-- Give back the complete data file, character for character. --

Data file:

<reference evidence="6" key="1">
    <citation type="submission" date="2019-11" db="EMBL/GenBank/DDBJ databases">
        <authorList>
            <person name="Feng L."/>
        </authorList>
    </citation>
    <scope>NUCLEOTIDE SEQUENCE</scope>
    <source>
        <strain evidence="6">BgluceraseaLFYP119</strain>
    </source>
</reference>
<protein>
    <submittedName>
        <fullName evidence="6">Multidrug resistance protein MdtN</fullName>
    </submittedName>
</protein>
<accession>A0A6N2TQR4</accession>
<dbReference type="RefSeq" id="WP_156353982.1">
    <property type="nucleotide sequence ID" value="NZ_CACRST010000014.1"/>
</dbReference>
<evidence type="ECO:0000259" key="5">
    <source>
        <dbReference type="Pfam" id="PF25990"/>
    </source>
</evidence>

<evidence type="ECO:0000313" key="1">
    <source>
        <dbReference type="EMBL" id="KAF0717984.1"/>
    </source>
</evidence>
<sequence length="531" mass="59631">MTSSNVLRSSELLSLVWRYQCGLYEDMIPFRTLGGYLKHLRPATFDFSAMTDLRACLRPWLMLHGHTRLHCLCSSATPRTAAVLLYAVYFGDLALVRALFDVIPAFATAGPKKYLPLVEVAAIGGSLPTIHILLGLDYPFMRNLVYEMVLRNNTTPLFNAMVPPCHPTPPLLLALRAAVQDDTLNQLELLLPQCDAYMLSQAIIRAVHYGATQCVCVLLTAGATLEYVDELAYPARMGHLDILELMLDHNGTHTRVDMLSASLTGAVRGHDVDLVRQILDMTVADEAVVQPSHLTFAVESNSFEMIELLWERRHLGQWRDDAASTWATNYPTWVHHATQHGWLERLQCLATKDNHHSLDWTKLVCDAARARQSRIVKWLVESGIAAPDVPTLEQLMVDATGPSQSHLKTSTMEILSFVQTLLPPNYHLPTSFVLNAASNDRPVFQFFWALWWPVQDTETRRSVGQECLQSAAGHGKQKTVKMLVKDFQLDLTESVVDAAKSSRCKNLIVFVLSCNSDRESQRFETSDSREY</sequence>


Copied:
<reference evidence="6" key="1">
    <citation type="submission" date="2019-11" db="EMBL/GenBank/DDBJ databases">
        <authorList>
            <person name="Feng L."/>
        </authorList>
    </citation>
    <scope>NUCLEOTIDE SEQUENCE</scope>
    <source>
        <strain evidence="6">BgluceraseaLFYP119</strain>
    </source>
</reference>
<protein>
    <submittedName>
        <fullName evidence="6">Multidrug resistance protein MdtN</fullName>
    </submittedName>
</protein>
<accession>A0A6N2TQR4</accession>
<dbReference type="RefSeq" id="WP_156353982.1">
    <property type="nucleotide sequence ID" value="NZ_CACRST010000014.1"/>
</dbReference>
<evidence type="ECO:0000259" key="5">
    <source>
        <dbReference type="Pfam" id="PF25990"/>
    </source>
</evidence>

<evidence type="ECO:0000313" key="1">
    <source>
        <dbReference type="EMBL" id="KAF0717984.1"/>
    </source>
</evidence>
<sequence length="531" mass="59631">MTSSNVLRSSELLSLVWRYQCGLYEDMIPFRTLGGYLKHLRPATFDFSAMTDLRACLRPWLMLHGHTRLHCLCSSATPRTAAVLLYAVYFGDLALVRALFDVIPAFATAGPKKYLPLVEVAAIGGSLPTIHILLGLDYPFMRNLVYEMVLRNNTTPLFNAMVPPCHPTPPLLLALRAAVQDDTLNQLELLLPQCDAYMLSQAIIRAVHYGATQCVCVLLTAGATLEYVDELAYPARMGHLDILELMLDHNGTHTRVDMLSASLTGAVRGHDVDLVRQILDMTVADEAVVQPSHLTFAVESNSFEMIELLWERRHLGQWRDDAASTWATNYPTWVHHATQHGWLERLQCLATKDNHHSLDWTKLVCDAARARQSRIVKWLVESGIAAPDVPTLEQLMVDATGPSQSHLKTSTMEILSFVQTLLPPNYHLPTSFVLNAASNDRPVFQFFWALWWPVQDTETRRSVGQECLQSAAGHGKQKTVKMLVKDFQLDLTESVVDAAKSSRCKNLIVFVLSCNSDRESQRFETSDSREY</sequence>